When time is of essence, one of the most intelligent things to do, I have discovered, is to get on a guided daylong city tour.  While it may leave you ‘not fully satisfied’ it still manages to give you a fair snap shot of the city.  Plus you can easily make a claim to the fact that you’ve been there and done that!  I got onto one of those conducted by Grayline Tours on my second day in the city.

After a sumptuous breakfast of toast, bagel, cream cheese, egg white omelette with herbs and tomatoes, fried potatoes, Blueberry pancake, Grapefruit juice and coffee, I take a cab for the Grayline Terminal in time to start off at 8 sharp.  (Contrary to what I had been told, cabs within the city are not that expensive and cost anywhere between $6 and $10 on an average.  However, a 10-15% tip to the cabbie is considered mandatory).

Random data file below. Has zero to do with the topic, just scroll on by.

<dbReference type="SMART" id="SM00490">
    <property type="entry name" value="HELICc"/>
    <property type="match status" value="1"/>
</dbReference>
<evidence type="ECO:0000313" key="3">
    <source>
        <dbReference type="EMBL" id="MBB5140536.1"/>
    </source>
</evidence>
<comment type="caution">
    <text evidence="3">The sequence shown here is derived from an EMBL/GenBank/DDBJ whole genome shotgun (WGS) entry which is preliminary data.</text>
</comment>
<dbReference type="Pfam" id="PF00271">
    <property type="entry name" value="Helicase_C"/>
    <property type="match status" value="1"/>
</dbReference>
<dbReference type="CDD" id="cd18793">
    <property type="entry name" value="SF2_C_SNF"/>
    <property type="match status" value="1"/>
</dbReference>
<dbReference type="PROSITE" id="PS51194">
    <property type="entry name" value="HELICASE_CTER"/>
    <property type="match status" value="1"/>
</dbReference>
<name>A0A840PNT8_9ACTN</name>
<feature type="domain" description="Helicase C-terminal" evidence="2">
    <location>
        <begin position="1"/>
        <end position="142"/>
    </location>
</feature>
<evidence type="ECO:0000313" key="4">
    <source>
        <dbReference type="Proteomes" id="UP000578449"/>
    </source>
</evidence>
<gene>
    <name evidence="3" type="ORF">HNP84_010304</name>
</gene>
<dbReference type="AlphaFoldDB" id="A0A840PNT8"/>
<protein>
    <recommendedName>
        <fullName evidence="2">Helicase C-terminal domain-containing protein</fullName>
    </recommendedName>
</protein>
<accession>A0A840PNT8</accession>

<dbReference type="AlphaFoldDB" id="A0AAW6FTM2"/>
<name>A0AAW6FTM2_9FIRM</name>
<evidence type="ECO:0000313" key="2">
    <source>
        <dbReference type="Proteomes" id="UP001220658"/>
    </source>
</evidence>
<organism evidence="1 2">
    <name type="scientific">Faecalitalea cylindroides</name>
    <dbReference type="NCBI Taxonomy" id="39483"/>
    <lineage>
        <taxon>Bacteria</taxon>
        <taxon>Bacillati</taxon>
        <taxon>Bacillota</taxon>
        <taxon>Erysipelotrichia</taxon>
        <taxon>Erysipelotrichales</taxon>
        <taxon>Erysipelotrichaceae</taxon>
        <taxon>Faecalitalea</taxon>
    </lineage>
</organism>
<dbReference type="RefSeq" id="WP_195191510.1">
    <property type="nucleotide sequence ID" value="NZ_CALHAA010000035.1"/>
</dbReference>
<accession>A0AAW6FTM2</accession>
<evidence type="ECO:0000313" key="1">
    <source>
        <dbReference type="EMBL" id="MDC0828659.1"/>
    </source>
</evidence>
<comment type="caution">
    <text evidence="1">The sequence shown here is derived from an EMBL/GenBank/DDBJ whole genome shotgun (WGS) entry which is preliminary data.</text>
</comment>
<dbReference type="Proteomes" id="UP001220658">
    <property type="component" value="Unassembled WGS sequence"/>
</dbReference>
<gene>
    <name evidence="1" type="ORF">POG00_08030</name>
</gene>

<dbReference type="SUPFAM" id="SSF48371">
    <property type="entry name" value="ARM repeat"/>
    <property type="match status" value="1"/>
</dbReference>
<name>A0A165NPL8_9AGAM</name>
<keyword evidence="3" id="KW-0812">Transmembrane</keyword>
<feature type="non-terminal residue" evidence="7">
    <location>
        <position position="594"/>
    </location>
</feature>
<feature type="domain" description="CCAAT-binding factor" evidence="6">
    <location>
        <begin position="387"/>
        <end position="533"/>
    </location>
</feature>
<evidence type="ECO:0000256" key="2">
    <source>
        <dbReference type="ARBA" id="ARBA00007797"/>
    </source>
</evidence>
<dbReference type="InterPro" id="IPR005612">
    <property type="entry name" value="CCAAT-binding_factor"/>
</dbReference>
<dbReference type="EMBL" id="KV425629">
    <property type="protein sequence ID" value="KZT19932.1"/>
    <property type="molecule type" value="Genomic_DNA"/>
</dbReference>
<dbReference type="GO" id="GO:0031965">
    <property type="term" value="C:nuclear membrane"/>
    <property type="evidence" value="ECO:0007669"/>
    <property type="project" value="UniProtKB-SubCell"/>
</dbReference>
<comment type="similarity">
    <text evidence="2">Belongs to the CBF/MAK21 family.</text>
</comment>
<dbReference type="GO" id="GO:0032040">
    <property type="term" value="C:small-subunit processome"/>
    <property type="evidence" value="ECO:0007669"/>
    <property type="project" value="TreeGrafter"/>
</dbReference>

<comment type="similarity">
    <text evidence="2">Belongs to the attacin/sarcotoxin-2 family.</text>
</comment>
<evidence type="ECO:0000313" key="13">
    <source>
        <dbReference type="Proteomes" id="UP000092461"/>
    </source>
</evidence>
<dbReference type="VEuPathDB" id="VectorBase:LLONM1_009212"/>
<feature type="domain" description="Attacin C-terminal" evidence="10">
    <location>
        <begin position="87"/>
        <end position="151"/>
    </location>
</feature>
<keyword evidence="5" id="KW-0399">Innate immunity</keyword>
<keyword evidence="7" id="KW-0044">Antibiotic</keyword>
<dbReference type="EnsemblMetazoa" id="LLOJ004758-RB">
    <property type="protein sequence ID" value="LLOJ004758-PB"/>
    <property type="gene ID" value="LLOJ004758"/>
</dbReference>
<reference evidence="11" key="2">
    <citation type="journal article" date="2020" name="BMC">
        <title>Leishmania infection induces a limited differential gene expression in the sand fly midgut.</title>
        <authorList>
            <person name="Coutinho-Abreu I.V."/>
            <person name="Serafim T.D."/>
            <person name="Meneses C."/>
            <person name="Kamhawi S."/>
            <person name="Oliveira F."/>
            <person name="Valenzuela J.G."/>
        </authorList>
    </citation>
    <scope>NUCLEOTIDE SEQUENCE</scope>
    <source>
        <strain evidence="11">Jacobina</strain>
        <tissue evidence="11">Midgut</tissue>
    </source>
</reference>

The tour begins at Saint John the Divine – the largest Gothic Cathedral in the world.  A magnificent building, currently under renovation, the Cathedral has some beautiful stained glass works.  Since the “Manhattan Comprehensive Tour” is resolved to pack a lot in the day, the first half of the day is a quick drive through the famous Harlem (known for its glorious heritage as the intellectual, political and artistic capital of black America); Museum Mile (stretching from the Carnegie Mansion to the modernistic Guggenheim); Rockefeller Center (home to Radio City Music Hall and famous for its giant Christmas tree and ice-skating rink); Times Square, Greenwich Village & SOHO (the trio to which I return later, with a vengeance); Little Italy (offering both casual outdoor cafes and fine restaurants featuring food from every Italian region); Chinatown (a bustling, multicultural “city within a city”, Chinatown contains more than 150,000 residents, making it one of the largest Chinese settlements outside Asia.  Personally, I much preferred its counterpart in San Francisco and found it to have more vibrancy and character).